Interview Mode and Measurement of Sexual Behaviors: Methodological Issues
Gribble, James N., Miller, Heather G., Rogers, Susan M., Turner, Charles F., The Journal of Sex Research
Surveys, or, more generally, the method of asking questions and recording answers, continue to be one of the most commonly used techniques in obtaining data on sexual behavior. Although much attention tends to focus on the statistical information derived from surveys, behind the cross-tabulations, logistic regression, or other analytical models used by researchers lies a human encounter between two individuals, an interviewer and a respondent. The situational, cognitive, social, and psychological factors that arise within that interpersonal exchange affect the answers that are given and the data that are thereby generated (Turner, 1985). To understand the behaviors of interest in research on fertility, contraceptive practices, and STD transmission, one must confront the uncertainties introduced when this question-and-answer process is used to gather data on sensitive sexual behaviors. This task has become increasingly important given the increase in the number of surveys asking such sensitive questions and the increased reliance on data from these surveys in determining appropriate public policy.
In this review, we have drawn extensively on the contributions of the authors of several jointly-authored works. These works include Gribble, Rogers, Miller, and Turner (1998); Miller, Gribble, Mazade, Rogers, and Turner (1998); Rogers, Miller, and Turner (1998); Turner, Danella, and Rogers (1995); Turner, Ku, Rogers, Lindberg, Pleck, and Sonestein (1998); Turner, Ku, Sonenstein, and Pleck (1996); Turner, Miller, and Rogers (1997); and Turner, Miller, Smith, Cooley, and Rogers (1996). With the exception of this statement, we do not note the numerous places where we have drawn on these works.
In the collection of data on sexual behavior, a variety of approaches have been used. Some studies use interviewer-administered questionnaires (e.g., Fox, Odaka, Brookmeyer, & Polk, 1987; Martin, 1987; McCusker et al., 1988; Winkelstein, Lyman, & Padian, 1987) while others use self-administered questionnaires (e.g., Joseph et al., 1987; Marmot et al., 1982; McKusick, Hortsman, & Coates, 1985). Because sexual behavior is complex, survey designs may require elaborate skip and branch instructions so that the information gathered is tailored to the sexual histories of individual respondents. This approach may yield survey questionnaires that are too complex for reliable administration as a self-administered paper questionnaire. Reporting sexual behavior in a face-to-face interview, however, may be embarrassing to the respondent, and may cause some respondents to conceal important aspects of their sexual histories. Therefore, the issue of reporting bias becomes central to the assessment of the different modes of data collection: how the properties of a specific mode influence reporting bias and how modes compare in their effects on reporting bias (Groves, 1989).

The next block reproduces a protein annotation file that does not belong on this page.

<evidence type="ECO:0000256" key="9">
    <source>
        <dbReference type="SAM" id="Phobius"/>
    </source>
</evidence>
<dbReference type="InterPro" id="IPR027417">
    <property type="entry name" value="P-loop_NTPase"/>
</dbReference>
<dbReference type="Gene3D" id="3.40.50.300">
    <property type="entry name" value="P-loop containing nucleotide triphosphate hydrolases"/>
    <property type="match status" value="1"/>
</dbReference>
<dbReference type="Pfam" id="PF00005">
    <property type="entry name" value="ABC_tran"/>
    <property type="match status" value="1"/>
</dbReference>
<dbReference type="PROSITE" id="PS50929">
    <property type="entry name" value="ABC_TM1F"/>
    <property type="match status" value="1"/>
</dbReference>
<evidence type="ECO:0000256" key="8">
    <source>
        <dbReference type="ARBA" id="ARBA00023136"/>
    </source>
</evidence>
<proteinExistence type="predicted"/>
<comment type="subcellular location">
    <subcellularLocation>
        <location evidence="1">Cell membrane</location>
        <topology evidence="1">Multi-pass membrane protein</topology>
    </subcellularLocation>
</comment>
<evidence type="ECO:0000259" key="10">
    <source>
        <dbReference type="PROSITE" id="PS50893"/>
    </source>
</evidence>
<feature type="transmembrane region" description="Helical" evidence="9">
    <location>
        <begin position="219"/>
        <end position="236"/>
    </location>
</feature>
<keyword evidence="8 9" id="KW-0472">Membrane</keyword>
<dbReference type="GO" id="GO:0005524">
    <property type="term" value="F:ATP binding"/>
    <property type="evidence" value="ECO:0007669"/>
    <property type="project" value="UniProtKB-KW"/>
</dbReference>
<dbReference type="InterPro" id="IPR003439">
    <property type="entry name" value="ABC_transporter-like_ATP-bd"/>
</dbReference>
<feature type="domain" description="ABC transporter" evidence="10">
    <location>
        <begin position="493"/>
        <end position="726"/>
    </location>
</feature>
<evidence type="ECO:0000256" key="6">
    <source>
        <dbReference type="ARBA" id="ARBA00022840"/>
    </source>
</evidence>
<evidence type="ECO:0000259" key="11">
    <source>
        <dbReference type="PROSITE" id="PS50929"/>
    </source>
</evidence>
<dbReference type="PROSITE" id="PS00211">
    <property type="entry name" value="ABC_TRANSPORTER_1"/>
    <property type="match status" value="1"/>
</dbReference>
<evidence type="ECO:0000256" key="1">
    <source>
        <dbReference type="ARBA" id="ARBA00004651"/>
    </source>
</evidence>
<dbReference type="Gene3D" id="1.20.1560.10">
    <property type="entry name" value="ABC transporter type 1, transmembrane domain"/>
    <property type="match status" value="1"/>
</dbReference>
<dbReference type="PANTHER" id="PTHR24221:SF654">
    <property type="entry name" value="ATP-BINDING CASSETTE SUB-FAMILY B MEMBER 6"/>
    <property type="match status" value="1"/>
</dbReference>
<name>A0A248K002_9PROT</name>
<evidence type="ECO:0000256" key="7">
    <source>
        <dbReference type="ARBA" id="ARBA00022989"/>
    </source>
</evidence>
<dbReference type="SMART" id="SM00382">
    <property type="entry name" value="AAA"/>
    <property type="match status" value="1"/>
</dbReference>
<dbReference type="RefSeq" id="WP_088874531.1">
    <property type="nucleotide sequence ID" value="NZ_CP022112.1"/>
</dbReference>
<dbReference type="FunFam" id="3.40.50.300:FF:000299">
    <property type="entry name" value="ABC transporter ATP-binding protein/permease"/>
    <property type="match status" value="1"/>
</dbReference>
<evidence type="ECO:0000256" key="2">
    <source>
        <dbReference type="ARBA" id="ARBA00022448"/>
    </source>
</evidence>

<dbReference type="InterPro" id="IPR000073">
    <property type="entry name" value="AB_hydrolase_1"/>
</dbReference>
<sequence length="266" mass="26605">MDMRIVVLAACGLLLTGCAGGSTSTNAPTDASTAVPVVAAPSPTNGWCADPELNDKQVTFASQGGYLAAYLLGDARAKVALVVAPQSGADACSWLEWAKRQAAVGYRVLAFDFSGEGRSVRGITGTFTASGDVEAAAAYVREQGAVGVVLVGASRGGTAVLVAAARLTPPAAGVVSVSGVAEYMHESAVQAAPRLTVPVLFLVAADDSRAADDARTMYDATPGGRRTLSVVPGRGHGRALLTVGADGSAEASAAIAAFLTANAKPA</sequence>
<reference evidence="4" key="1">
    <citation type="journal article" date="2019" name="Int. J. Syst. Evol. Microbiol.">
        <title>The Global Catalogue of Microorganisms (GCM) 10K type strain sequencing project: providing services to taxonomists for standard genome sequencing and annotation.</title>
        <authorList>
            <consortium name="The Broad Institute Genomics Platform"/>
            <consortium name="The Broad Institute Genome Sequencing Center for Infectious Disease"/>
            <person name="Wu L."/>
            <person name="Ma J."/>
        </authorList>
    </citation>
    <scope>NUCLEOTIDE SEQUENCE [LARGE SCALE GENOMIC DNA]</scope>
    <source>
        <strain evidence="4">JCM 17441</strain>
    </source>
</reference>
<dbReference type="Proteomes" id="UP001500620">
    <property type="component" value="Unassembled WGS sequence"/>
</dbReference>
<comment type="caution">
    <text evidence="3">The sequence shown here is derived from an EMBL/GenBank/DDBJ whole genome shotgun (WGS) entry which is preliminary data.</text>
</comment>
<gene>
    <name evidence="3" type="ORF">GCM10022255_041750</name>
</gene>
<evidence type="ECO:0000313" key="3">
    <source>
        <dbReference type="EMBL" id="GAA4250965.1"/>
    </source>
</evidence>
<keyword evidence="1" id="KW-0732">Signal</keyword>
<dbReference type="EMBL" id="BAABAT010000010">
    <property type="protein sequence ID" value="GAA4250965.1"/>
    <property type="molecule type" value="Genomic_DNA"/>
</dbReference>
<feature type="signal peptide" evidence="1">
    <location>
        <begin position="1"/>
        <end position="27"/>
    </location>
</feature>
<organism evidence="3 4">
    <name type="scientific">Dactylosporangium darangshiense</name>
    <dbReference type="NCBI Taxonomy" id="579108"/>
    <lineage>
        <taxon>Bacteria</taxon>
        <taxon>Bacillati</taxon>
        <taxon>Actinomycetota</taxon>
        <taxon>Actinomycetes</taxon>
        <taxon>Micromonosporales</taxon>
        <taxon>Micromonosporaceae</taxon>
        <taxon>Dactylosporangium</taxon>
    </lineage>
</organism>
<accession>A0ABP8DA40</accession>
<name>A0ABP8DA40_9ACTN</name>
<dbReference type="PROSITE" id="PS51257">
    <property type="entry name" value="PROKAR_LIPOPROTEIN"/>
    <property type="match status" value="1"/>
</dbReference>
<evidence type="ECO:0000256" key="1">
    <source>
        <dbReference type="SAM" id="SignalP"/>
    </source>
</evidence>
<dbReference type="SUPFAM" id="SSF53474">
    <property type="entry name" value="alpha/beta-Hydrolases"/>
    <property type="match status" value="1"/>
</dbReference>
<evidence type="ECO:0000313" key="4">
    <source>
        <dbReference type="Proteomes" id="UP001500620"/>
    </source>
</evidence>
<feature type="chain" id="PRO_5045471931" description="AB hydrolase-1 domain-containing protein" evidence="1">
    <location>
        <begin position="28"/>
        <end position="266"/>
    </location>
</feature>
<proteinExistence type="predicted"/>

When estimating the prevalence of illicit or stigmatizing behaviors, survey methodologists believe that a net negative bias occurs. The negative bias occurs because the number of respondents who deny engaging in those sensitive behaviors that, in fact, they have engaged in is expected to be larger than the number of respondents who report sensitive behaviors that they have not engaged in (Bradburn & Sudman, 1979; Catania, Gibson, Chitwood, & Coates, 1990; Fay, Turner, Klassen, & Gagnon, 1989; Miller, Turner, & Moses, 1990; Turner, Lessler, & Gfroerer, 1992). The challenge facing researchers is to reduce the bias in estimates of the prevalence of high-risk behaviors. By experimenting with the modes of survey administration, it is possible to estimate the relative level of reporting bias associated with one mode versus another.
In this review, we examine the effectiveness of different modes of administering surveys of both sexual behaviors and ancillary behaviors that increase the risk for the transmission of HIV and other STDs. …